Environmental and Clean Technology Products Economic Account, 2017
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Environmental and clean technology activities, in real (volume) terms, accounted for $58.1 billion of Canadian gross domestic product (GDP) at basic prices in 2017, up 1.3% from 2016. By comparison, the total Canadian economy grew 3.2% over the same period.
In nominal terms, the value of environmental and clean technology activities totalled $61.9 billion in 2017, and accounted for 3.1% of Canadian GDP. This ratio has remained relatively stable since the start of the time series in 2007.
The environmental and clean technology products economic account measures the contribution of environmental goods and services in the Canadian economy, such as clean electricity, waste management, environmental and clean technology product manufacturing and other technical services.
Environmental and clean technology GDP driven by clean electricity production
The two largest components of environmental and clean technology GDP are clean electricity (41.2%) and waste management services (12.0%). The remaining services, when grouped together, accounted for 38.4%, while manufactured products were responsible for 7.5%, and other energy and primary products contributed 0.9% of total environmental and clean technology GDP. These ratios are similar to those in 2016.
Clean electricity's share of total environmental and clean technology GDP fell from 46.2% in 2007 to 41.2% in 2017. At the same time, the contribution of services rose from 44.7% to 50.4%. If waste management services are removed, the contribution of other services to environmental and clean technology GDP rose from 34.5% in 2007 to 38.4% in 2017.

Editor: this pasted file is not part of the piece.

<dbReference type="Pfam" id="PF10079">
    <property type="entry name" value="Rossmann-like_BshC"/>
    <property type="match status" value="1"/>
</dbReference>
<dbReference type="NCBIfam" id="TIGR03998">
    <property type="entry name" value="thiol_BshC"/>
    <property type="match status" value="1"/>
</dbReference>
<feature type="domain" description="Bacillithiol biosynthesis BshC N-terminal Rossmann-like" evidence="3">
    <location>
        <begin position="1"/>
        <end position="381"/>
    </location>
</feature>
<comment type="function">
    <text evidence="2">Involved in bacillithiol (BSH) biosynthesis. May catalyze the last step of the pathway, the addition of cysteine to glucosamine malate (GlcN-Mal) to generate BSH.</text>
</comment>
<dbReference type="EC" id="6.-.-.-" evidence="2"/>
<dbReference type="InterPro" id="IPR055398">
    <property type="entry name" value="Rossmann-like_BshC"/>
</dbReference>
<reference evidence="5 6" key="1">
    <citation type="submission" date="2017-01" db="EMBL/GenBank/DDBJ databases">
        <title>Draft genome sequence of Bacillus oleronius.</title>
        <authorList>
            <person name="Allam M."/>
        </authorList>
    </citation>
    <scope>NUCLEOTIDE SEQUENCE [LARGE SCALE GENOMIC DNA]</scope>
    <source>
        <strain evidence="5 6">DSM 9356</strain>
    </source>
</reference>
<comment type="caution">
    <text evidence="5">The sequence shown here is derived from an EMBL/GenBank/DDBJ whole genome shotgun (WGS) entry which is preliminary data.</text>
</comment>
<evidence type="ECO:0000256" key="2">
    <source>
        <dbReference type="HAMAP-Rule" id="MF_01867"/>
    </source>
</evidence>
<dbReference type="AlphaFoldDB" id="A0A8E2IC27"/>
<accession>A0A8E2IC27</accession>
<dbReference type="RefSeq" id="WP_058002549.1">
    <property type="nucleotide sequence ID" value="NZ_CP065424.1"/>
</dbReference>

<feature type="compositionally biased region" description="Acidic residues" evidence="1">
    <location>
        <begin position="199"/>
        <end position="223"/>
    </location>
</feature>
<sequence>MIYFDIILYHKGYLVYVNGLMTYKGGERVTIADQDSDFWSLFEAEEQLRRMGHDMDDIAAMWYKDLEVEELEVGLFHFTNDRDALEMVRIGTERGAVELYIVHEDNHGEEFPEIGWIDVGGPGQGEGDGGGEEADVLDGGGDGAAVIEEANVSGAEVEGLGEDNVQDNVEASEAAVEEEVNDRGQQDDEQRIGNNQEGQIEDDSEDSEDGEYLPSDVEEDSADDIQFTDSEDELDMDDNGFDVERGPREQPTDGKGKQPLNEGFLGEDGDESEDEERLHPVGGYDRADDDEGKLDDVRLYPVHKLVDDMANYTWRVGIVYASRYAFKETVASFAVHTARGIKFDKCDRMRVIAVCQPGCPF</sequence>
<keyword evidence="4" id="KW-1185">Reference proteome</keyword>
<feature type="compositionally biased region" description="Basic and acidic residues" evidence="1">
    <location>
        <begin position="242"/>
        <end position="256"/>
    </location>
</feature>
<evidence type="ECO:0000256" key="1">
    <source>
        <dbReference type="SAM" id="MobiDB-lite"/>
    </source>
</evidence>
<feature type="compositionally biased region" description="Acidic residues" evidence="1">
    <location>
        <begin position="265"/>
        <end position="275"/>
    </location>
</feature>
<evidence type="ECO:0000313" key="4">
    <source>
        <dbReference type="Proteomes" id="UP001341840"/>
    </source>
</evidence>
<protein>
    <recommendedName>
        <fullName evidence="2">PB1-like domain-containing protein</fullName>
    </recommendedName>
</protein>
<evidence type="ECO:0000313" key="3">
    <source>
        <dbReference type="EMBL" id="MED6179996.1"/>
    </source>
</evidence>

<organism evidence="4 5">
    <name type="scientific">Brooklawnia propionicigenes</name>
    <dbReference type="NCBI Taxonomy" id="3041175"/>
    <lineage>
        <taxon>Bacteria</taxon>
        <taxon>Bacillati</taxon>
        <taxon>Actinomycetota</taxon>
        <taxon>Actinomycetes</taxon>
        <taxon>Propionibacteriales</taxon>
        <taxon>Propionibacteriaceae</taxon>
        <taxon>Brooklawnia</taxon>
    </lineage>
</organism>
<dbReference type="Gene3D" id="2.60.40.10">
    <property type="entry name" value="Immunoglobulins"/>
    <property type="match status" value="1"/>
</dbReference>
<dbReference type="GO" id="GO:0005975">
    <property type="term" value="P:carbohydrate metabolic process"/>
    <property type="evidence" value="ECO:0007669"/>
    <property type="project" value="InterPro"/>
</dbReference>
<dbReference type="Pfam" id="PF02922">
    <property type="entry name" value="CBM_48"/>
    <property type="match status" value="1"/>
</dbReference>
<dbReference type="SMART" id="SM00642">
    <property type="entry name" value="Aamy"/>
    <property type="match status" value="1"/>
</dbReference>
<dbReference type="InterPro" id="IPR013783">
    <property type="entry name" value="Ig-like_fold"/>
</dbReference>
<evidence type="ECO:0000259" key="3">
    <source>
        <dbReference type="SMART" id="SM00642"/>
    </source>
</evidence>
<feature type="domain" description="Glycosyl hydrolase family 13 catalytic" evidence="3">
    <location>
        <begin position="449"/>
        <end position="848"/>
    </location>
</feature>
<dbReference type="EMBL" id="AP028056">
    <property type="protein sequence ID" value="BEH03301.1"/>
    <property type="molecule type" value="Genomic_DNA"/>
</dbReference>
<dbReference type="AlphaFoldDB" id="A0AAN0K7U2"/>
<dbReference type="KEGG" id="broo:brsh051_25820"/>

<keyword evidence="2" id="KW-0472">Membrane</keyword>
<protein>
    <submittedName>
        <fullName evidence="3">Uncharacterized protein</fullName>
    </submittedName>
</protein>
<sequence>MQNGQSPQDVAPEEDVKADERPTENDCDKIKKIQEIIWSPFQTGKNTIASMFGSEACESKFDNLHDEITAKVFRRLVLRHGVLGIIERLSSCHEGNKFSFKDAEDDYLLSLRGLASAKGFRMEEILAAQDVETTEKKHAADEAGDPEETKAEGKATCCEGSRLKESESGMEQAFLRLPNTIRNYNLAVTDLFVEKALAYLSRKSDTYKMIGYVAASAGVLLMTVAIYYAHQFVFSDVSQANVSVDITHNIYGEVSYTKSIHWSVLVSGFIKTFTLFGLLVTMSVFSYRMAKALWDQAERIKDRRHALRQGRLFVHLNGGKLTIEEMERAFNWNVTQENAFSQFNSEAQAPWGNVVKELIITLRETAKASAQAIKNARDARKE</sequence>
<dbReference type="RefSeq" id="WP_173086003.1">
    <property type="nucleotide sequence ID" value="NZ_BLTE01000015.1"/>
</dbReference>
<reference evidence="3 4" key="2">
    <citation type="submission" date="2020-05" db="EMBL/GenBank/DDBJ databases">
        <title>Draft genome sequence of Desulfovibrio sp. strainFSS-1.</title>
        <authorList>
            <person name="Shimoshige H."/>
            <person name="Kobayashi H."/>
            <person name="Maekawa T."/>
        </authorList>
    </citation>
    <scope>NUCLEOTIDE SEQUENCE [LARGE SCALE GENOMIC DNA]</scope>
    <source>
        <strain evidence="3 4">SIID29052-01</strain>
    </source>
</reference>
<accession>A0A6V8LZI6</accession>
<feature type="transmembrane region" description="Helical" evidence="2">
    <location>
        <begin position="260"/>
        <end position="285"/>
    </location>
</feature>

Although the volume of environmental and clean technology manufactured products increased by 5.1% from 2007 to 2017, their share of overall environmental and clean technology GDP fell from 8.4% to 7.5%. This was due to the more rapid growth of other environmental and clean technology products categories.
International trade up
Export volumes of environmental and clean technology products increased 3.0% in 2017, accounting for 1.9% of total Canadian exports. This translates to a growth rate of 40.8% from 2007 to 2017. The largest shares of total goods and waste exports were energy (electricity and biofuels), and scrap metal for recycling, which together accounted for 40.7% of all environmental and clean technology exports in 2017. Grouped together, manufactured products represented 64.1% of Canadian total environmental and clean technology exports, while exports of other services represented 8.2% of that share.
Import volumes grew 11.6% in 2017 since the previous year, and were up 39.8% from 2007. Environmental and clean technology product imports accounted for 1.7% of total Canadian imports in 2017. That year, manufactured products accounted for 82.8% of total environmental and clean technology imports. Imports of other services represented 8.5% of that share.